Some­thing wicked

Transat­lantic hys­te­ria in the wake of the English Civil War – and im­ported de­mono­log­i­cal texts – prompted a colo­nial purge of ‘witches’

Fortean Times - - Reviews - Richard S Ross III Mal­colm Gaskill

The Salem witchcraft panic of 1692 is the most in­fa­mous episode of early mod­ern witch-hunt­ing, im­mor­talised as a para­ble of para­noia in Arthur Miller’s The

Cru­cible. Yet his­tor­i­cally Salem was an aber­ra­tion. Other Amer­i­can pros­e­cu­tions were scarce, scat­tered and fre­quently un­suc­cess­ful. Yet be­tween the late 1640s and early 1660s there was a deadly flurry in the Con­necti­cut Val­ley, the sub­ject of Richard S Ross’s rich and read­able book.

There were just 11 tri­als – hardly a ‘witch hunt’, but strange, none­the­less, given the lack of cases be­fore or af­ter. Ross ar­gues that the col­li­sion of so­cial anx­i­eties and po­larised re­li­gious and po­lit­i­cal ideas was desta­bil­is­ing. The neigh­bour-hat­ing, dev­il­fear­ing mood in the town­ship of Wind­sor in part in­volved sim­ple West Coun­try folk shun­ning lah-di-dah Lon­don­ers. In 1647 Wind­sor’s an­nual mor­tal­ity rate of four or five shot up to 27, prob­a­bly due to a flu epi­demic. The fam­ily of the pu­ri­tan min­is­ter, who had railed against the Devil, was hit par­tic­u­larly hard. The ev­i­dence of witch­ery be­gan to stack up. The fi­nal in­gre­di­ent was fear of Na­tive Amer­i­cans, and the trauma and para­noia of eth­nic war in New Eng­land in the mid-1630s and mid-1640s. Im­ages of ma­raud­ing In­di­ans con­verged with im­ages of demons and witches in colo­nial night­mares. Ross com­pares the psy­cho­log­i­cal dam­age with mod­ern PTSD.

Con­necti­cut’s set­tlers were also un­set­tled by the English Civil War and the at­mos­phere of a ‘world turned up­side down’ af­ter 1642. Ross sug­gests that the same re­lax­ation of Crown and Church con­trol that made pos­si­ble Matthew Hop­kins’s East Anglian witch-hunt prompted Amer­i­can colonists to purge di­a­bolism. The book’s orig­i­nal­ity lies in this English di­men­sion, which Ross han­dles well. Fortean in­ter­est lies in his pic­ture of mount­ing transat­lantic hys­te­ria, helped along by le­gal and de­mono­log­i­cal texts ex­ported to for­eign plan­ta­tions. The au­thor­i­ties in Bos­ton and Hart­ford watched sus­pects in case they were vis­ited by di­a­bolic fa­mil­iars, and searched their bod­ies for teats where these imps suck­led blood. These tech­niques were Eng­land’s gift to Amer­ica. Ross also delves into the back­sto­ries of his char­ac­ters, which helps us to make sense of their con­flicts and predica­ments.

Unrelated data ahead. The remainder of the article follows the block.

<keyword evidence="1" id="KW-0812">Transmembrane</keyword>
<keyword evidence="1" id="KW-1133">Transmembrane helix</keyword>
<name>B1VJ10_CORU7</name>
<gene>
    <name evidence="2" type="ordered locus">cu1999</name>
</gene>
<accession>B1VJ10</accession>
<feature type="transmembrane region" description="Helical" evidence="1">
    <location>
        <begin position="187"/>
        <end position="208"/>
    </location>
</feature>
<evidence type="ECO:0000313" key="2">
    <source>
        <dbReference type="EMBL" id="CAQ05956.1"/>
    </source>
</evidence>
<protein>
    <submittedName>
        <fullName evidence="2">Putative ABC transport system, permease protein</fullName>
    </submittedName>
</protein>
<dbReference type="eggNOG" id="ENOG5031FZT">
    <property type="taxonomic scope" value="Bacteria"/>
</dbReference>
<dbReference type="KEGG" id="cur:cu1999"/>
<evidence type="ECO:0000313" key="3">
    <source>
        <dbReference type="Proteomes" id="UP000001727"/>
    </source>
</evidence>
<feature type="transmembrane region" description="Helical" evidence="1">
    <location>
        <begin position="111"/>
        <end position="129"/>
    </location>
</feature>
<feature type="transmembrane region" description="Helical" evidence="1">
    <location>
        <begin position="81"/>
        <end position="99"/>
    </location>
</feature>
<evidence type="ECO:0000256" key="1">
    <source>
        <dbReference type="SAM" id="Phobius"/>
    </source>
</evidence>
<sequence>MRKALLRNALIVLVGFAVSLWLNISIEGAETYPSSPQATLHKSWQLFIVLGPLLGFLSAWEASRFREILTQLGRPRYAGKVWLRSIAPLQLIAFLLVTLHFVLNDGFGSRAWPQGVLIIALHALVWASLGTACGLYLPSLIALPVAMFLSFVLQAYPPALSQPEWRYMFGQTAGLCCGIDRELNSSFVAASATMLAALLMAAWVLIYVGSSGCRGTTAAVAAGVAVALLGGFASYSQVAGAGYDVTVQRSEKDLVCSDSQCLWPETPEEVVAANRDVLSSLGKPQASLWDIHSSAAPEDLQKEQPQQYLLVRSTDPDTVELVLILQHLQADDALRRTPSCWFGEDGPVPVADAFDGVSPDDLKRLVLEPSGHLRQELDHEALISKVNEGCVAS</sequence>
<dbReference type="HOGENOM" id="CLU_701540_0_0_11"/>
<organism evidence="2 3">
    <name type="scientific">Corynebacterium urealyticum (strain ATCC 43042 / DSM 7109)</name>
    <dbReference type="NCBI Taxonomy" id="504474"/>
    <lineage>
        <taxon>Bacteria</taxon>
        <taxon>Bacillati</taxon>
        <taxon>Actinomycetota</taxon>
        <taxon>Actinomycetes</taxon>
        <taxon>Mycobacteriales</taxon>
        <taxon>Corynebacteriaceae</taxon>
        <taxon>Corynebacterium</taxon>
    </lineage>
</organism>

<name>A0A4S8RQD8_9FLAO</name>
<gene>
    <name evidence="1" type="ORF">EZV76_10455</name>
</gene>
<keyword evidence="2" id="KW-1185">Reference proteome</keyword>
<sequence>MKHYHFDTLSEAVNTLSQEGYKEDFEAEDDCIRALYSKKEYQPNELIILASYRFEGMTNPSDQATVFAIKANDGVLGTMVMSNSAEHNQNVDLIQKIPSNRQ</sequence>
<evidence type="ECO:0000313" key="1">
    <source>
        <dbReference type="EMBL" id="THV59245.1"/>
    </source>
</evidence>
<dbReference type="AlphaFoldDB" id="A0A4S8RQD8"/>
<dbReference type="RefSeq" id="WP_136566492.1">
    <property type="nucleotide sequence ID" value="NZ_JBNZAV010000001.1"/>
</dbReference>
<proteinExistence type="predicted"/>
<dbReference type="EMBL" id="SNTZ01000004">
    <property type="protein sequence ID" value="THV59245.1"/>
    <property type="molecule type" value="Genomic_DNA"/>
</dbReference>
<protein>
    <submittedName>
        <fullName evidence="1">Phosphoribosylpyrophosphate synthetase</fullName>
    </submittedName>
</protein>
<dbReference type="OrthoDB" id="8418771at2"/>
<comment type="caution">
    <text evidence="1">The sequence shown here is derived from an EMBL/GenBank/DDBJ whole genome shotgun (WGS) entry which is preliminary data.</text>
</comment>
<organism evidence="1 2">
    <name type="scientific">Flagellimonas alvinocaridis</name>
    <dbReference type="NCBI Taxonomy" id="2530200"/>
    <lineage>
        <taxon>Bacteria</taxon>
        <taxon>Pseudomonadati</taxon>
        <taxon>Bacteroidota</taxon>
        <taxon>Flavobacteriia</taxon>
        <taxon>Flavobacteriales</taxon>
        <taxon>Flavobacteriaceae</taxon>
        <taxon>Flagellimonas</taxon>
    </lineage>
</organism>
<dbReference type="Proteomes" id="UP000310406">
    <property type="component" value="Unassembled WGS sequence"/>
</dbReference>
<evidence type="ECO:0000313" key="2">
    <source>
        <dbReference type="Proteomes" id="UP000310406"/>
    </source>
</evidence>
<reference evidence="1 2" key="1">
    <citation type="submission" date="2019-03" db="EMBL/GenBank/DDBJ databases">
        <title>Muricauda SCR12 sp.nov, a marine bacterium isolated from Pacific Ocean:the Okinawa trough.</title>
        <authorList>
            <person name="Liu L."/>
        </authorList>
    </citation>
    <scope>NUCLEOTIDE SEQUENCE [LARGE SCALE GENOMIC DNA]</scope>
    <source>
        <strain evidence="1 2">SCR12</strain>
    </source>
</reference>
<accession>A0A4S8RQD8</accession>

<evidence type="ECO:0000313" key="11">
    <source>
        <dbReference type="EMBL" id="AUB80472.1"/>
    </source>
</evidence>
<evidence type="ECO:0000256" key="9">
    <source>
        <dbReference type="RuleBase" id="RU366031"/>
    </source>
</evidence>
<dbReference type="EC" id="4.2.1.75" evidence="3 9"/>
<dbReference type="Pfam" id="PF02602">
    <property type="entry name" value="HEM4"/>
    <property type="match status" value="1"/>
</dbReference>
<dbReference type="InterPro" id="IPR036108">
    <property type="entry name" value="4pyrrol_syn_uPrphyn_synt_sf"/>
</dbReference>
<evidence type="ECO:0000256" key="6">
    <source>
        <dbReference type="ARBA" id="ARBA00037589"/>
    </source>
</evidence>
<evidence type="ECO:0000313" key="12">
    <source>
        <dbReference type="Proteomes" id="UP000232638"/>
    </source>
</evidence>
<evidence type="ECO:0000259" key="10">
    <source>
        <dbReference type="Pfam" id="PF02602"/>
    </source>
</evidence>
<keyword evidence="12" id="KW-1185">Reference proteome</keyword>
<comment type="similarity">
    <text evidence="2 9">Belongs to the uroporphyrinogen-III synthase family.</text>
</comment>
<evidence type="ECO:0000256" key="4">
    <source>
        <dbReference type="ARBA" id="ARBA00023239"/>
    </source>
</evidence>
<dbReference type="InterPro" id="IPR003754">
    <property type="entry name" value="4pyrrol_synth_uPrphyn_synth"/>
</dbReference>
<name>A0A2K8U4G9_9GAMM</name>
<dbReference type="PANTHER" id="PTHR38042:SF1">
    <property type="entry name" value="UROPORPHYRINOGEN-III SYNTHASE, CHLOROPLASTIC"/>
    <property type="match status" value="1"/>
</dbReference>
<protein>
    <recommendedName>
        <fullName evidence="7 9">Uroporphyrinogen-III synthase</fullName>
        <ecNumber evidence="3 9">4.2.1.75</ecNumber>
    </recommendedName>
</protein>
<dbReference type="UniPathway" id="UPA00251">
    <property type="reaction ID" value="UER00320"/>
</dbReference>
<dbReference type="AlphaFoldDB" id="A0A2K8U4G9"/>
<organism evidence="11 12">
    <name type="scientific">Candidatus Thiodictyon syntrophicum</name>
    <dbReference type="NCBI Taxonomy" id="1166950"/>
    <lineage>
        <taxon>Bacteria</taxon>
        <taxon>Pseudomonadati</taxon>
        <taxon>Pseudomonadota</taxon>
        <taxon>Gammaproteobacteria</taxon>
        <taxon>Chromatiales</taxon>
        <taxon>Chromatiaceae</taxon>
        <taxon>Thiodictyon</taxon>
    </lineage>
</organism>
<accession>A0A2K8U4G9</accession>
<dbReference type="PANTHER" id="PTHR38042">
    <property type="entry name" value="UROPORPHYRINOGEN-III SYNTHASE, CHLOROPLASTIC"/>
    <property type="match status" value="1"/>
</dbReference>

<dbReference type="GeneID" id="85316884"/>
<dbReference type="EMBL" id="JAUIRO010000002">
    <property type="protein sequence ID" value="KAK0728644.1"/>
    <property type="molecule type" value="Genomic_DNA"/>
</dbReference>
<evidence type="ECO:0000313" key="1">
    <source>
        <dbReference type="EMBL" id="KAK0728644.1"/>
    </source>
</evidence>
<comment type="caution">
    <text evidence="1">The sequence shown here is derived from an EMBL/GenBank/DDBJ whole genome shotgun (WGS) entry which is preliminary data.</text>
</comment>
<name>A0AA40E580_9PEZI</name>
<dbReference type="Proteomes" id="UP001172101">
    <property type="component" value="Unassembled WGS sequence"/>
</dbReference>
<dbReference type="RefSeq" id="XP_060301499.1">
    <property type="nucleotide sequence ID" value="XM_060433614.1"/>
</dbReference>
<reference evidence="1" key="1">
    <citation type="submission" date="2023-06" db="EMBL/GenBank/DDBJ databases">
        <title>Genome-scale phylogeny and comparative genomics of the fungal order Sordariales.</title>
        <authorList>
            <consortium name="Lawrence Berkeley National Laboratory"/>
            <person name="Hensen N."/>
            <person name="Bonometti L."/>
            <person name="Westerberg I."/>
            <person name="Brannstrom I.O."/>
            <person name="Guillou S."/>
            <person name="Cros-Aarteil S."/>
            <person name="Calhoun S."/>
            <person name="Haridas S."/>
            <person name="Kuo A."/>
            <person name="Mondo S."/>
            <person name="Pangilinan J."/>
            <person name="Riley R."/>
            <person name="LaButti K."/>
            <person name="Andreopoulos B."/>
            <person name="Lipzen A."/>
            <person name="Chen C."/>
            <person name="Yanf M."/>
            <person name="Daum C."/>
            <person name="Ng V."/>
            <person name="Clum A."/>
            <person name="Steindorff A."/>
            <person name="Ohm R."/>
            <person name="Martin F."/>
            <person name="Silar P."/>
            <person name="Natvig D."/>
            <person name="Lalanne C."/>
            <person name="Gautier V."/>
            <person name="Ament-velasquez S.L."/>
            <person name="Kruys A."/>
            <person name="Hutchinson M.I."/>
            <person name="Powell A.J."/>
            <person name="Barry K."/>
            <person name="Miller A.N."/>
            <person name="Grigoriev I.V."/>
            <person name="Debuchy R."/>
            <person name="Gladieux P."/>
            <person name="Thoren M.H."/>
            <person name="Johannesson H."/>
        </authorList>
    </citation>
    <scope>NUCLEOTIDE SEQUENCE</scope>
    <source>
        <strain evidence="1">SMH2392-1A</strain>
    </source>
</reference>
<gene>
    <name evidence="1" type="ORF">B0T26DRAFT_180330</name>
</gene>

Although Ross’s de­scrip­tion of New Eng­land so­ci­ety is su­perb, his com­men­tary on the mother­land is not al­ways con­vinc­ing. I’m not sure there was a “con­scious ef­fort on the part of the English gov­ern­ment to sup­press witchcraft tri­als” in the 1630s; bet­ter to say that royal in­dif­fer­ence meant tri­als were not en­cour­aged. Nor did the Civil War over­come a “gen­eral level of skep­ti­cism” about witchcraft, or cre­ate “an un­ten­able psy­cho­log­i­cal sit­u­a­tion for many”. Hop­kins was hor­ri­ble, but his fal­ter­ing cam­paign only be­came a ‘reign of ter­ror’ when Vin­cent Price got stuck into the role.

But the book’s real prob­lem is that the ev­i­den­tial link be­tween a febrile at­mos­phere and witch-hunt­ing is, like the con­tem­po­rary ev­i­dence for witchcraft it­self, rather cir­cum­stan­tial. Per­haps folk at Wind­sor did re­mem­ber the bizarre trial of witches in Som­er­set in 1626 – spir­its were re­ported to have had a con­ver­sa­tion in­side the vic­tim’s body – but then again, maybe they didn’t. Witches left no smok­ing guns in the early mod­ern court­room or in the his­to­rian’s study.

There are a few quib­bles. Ross’s archival re­search and sec­ondary read­ing are ex­cel­lent, but good schol­ar­ship is un­der­mined by slop­pi­ness (for which the pub­lish­ers must share in the blame). The witchfinder John Stearne be­comes Thomas Stearne, John Rivet is John River, and the Rev John Gaule turns into a Gaul. John God­bold, judge at the Suf­folk witch-trial of 1645, is in­tro­duced as Gold­bot then comes back as Gold­bold. The cor­rect form, God­bold (some­times God­bolt), ap­pears in the in­dex. A check of a con­tem­po­rary text (a book by Wind­sor’s min­is­ter) re­veals mis­quo­ta­tion.

Over­all, this is a valu­able ad­di­tion to the vast his­tor­i­cal lit­er­a­ture re­lat­ing to witchcraft. Ross is open-minded to this story be­ing an English one played out in Amer­ica, rather than an in­trin­si­cally Amer­i­can af­fair. And he never talks down to his sub­jects, how­ever pe­cu­liar their be­liefs. Fi­nally, there is some­thing touch­ing about the town of Wind­sor pass­ing a res­o­lu­tion to re­store the rep­u­ta­tions of the two ‘witches’ it had ex­e­cuted, even if only in Fe­bru­ary this year. Bet­ter late than never.

A well-re­searched and well­writ­ten ac­count of a for­got­ten witch-hunt, strong in de­scrib­ing a ris­ing sense of transat­lantic panic, oc­ca­sion­ally un­con­vinc­ing.

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